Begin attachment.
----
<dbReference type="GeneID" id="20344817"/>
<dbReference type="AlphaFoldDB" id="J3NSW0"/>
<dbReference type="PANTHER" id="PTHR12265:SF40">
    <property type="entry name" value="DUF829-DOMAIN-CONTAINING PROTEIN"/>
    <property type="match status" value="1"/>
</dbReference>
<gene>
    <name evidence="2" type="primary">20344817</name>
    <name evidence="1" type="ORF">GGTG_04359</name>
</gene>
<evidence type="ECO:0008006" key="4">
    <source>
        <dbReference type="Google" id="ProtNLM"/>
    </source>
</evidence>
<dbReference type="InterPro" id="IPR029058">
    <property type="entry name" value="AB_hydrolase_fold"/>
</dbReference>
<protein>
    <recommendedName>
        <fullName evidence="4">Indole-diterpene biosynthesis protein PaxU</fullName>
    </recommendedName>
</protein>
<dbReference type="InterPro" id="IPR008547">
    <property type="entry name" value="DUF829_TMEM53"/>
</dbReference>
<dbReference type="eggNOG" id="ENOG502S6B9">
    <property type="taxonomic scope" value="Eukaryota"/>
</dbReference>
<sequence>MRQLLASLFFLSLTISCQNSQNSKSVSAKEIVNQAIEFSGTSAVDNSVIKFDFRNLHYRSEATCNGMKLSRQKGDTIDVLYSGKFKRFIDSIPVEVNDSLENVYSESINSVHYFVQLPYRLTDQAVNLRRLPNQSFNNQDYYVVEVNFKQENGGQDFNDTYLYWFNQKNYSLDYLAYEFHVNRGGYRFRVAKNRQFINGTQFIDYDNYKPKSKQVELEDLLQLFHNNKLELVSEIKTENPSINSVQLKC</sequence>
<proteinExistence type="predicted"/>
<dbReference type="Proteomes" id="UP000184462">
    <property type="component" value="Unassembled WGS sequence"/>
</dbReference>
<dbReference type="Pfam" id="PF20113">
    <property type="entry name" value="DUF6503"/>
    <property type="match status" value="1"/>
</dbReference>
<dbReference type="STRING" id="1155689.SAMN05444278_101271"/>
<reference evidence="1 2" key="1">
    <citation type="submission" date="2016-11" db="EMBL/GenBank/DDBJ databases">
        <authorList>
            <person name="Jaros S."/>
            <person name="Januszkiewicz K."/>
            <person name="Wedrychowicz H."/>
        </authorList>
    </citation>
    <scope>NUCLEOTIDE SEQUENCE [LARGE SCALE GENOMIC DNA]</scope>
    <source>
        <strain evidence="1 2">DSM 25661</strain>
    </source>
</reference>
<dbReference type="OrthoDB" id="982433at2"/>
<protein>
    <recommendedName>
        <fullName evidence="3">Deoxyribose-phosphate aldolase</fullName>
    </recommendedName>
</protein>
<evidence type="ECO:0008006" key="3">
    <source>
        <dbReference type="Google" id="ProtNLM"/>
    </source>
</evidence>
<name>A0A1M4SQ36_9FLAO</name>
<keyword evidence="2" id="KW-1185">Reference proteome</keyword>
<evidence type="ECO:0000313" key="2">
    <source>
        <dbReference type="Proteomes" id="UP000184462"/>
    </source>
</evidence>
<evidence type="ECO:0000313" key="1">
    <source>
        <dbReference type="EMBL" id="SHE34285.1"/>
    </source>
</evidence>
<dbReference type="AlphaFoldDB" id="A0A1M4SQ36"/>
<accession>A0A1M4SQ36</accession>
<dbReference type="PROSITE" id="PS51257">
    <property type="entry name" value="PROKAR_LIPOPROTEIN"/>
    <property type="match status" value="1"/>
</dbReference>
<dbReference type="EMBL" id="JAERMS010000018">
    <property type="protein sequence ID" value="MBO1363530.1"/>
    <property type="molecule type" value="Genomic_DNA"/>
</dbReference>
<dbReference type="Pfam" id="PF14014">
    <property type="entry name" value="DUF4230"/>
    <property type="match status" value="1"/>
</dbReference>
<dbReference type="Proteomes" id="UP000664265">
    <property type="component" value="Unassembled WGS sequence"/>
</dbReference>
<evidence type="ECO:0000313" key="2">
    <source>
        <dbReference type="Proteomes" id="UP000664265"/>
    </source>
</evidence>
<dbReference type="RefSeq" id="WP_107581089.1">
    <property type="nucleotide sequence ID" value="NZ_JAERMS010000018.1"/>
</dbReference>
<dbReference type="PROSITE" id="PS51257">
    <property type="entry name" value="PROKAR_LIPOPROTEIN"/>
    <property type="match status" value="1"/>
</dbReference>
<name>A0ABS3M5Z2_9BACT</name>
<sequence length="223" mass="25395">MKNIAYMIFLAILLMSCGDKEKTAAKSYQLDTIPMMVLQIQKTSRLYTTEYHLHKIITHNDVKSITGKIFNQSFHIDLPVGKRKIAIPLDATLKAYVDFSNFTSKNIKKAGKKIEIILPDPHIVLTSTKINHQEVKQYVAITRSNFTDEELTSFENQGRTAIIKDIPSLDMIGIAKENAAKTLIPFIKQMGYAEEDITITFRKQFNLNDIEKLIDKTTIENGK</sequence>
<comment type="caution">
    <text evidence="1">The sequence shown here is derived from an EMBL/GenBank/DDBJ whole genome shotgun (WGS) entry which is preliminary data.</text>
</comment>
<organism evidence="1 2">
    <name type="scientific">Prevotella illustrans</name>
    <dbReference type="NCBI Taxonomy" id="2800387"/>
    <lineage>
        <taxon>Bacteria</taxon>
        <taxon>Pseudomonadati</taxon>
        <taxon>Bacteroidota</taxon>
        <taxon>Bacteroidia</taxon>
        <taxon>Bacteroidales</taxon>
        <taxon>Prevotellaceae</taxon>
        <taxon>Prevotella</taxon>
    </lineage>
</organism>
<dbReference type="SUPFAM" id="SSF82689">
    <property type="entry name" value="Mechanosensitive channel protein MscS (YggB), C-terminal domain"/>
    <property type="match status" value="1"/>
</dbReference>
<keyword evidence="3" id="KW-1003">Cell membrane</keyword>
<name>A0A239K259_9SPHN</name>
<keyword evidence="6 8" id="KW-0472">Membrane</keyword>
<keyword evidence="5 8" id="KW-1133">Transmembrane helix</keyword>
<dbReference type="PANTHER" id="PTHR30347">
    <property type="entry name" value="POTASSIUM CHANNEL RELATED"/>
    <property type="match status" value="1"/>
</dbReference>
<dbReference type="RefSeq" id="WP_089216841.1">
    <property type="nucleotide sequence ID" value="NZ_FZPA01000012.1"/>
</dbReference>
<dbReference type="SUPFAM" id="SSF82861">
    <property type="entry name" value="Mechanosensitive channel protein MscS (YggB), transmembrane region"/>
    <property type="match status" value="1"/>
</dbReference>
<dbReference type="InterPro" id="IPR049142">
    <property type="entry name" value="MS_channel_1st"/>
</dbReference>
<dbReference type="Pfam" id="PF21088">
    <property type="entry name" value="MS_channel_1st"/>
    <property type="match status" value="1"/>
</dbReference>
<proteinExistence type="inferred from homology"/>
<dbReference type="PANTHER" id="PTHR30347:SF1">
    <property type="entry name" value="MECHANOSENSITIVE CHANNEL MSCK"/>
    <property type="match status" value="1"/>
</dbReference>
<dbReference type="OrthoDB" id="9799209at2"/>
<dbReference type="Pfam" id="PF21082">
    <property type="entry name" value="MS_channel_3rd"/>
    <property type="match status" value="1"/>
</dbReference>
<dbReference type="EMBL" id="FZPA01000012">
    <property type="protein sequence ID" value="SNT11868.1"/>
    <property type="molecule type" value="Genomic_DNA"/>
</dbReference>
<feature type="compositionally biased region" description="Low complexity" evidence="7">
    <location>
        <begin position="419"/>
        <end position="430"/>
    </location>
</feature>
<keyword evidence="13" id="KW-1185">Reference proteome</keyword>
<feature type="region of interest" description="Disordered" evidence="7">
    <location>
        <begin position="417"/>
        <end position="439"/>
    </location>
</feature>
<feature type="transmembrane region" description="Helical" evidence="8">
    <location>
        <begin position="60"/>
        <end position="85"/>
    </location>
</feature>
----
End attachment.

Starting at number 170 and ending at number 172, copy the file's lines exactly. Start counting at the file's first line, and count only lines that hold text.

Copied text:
<feature type="region of interest" description="Disordered" evidence="7">
    <location>
        <begin position="417"/>